Netflix's circumvention of the censorship office to air controversial show 13 Reasons Why shows a need to clarify the law, the deputy chief censor has said.
The series, which is about a teenage girl's suicide and involves graphic rape scenes, has divided opinion about whether it is appropriate for young people.
Deputy Chief Censor Jared Mullen told Morning Report Netflix had stopped submitting material to the censor's office ahead of releasing it for New Zealand audiences in August - probably based on government advice.
He said the office had got on to examining the series straightaway, and were expecting to release a classification for it mid-next week.
"I think it's a very powerful series - it speaks to a lot of issues that are really important for youth. We've also been speaking ot some Kiwi young people about their impressions and they really confirm that.
"It's a series that resonates strongly with them."
However, the classification would come nearly a month after the show was released.
Mr Mullen said the office had been providing the government with advice on a relatively simple set of law changes around classification of shows for New Zealand audiences for about 18 months now.
"I think that's long enough and now what we're seeing is some real risks for the New Zealand public and New Zealand parents and this shows a good example of exactly what those are.
"We think we should get on with it really."
Mr Mullen said classification was not just about restricting what people can see.
"It's actually about - much more about - information that supports New Zealand parents but also New Zealand youngsters to make responsible choices about what to watch.
"Netflix has labelled this 'adult' and that's misleading because it's not an adult show... It's a show that speaks very powerfully to mid-teens and older teens so it's not actually intended to appeal to adults - it's intended to appeal to that audience."
"What we also know from our research is that New Zealanders would prefer to have consistent labels on everything that they watch - and we also know that 92 percent of Kiwi parents actually pay attention to labels when they sort out what's okay for their kids to watch.
"So I think you weigh up all of that and you look at the potential effect of the subject matter in this case - you can see a good reason why consistent classification would be a good idea in New Zelaand."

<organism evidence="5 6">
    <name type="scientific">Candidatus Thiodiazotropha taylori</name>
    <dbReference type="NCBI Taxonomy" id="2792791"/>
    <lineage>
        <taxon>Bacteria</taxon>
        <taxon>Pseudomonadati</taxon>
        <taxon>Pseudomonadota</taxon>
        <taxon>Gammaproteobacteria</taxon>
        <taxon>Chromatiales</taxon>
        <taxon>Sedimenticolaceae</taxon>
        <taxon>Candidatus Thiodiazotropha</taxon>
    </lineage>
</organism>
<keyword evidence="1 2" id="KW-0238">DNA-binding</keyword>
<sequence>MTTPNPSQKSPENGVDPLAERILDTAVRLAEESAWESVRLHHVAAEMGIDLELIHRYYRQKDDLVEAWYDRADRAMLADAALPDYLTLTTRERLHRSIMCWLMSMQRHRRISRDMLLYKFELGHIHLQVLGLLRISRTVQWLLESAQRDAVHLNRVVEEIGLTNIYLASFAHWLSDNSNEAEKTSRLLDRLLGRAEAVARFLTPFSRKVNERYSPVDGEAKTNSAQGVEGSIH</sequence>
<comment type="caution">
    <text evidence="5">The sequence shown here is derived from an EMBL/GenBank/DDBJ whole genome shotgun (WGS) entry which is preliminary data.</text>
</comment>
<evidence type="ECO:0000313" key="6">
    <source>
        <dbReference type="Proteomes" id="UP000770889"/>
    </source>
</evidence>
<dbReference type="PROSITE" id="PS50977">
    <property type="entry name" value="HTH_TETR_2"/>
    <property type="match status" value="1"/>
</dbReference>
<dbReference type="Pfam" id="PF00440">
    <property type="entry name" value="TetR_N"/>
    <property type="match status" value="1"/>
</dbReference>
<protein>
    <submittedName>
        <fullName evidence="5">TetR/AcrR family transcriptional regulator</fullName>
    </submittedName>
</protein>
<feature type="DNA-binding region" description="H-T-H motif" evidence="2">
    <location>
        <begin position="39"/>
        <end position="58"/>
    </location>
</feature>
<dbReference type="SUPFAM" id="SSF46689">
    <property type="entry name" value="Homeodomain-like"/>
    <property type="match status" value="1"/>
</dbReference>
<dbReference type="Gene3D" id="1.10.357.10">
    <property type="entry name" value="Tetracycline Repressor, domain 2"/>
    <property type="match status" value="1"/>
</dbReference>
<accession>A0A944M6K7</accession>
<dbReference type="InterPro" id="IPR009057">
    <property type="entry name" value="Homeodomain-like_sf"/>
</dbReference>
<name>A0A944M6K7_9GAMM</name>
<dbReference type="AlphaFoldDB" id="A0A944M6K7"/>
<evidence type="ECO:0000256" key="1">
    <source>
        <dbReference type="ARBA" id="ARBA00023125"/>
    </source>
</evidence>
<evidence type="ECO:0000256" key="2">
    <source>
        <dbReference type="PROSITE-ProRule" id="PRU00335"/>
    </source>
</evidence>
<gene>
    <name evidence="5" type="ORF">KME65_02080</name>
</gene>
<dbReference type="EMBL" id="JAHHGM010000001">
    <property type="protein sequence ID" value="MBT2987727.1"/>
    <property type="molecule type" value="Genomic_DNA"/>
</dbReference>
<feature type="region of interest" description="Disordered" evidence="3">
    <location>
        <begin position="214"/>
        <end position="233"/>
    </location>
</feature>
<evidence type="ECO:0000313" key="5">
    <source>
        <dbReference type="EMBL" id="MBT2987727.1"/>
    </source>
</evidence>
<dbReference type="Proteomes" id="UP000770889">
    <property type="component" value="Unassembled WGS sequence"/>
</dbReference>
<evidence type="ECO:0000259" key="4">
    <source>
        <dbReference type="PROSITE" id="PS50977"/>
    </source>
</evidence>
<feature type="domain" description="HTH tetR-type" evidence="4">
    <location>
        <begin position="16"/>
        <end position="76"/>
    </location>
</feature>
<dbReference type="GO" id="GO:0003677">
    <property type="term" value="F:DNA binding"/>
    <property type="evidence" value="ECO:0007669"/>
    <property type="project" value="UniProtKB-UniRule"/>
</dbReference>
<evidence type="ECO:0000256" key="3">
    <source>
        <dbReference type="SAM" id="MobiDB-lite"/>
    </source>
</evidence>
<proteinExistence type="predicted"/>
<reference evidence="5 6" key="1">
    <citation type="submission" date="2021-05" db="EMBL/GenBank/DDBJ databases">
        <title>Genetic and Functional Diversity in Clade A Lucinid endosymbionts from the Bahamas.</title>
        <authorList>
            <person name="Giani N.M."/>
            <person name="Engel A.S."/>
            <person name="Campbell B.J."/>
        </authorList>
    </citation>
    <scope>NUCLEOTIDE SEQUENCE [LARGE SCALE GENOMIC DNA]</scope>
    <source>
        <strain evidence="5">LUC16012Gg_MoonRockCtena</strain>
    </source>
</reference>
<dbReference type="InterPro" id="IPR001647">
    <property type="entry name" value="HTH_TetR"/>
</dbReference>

This was also a case where the situation in New Zealand could be a little different to elsewhere.
"I think the problem in New Zealand of course is we know that we do have one of the highest suicide rates in the OECD, so this is probably a particular problem that Netflix isn't used to in the other areas where it broadcasts."
Where to get help:
- Lifeline: 0800 543 354
- Suicide Crisis Helpline: 0508 828 865 / 0508 TAUTOKO (24/7). This is a service for people who may be thinking about suicide, or those who are concerned about family or friends.
- Depression Helpline: 0800 111 757 (24/7)
- Sparx online e-therapy tool for young people
- Samaritans: 0800 726 666 (24/7)
- Youthline: 0800 376 633 (24/7) or free text 234 (8am-12am), or email email@example.com
- What's Up: online chat (7pm-10pm) or 0800 WHATSUP / 0800 9428 787 children's helpline (1pm-10pm weekdays, 3pm-10pm weekends)
- Kidsline (ages 5-18): 0800 543 754 (24/7)
- Rural Support Trust Helpline: 0800 787 254
- Healthline: 0800 611 116
- Rainbow Youth: (09) 376 4155
- OUTline 0800 688 5463 (OUTLINE) provides confidential telephone support on sexuality or gender identity
- If it is an emergency and you feel like you or someone else is at risk, call 111
Help for parents, family and friends:
- Common ground a website hub providing parents, family, whānau and friends with access to information, tools and support to help a young person who is struggling
- Parent Help 0800 568 856
- Family Services 211 Helpline - 0800 211 211 - Community based health and social support
- Skylight - 0800 299 100 - for support through trauma, loss and grief; 9am-5pm weekdays
- Supporting Families In Mental Illness - 0800 732 825 - For families and whānau supporting a loved one who has a mental illness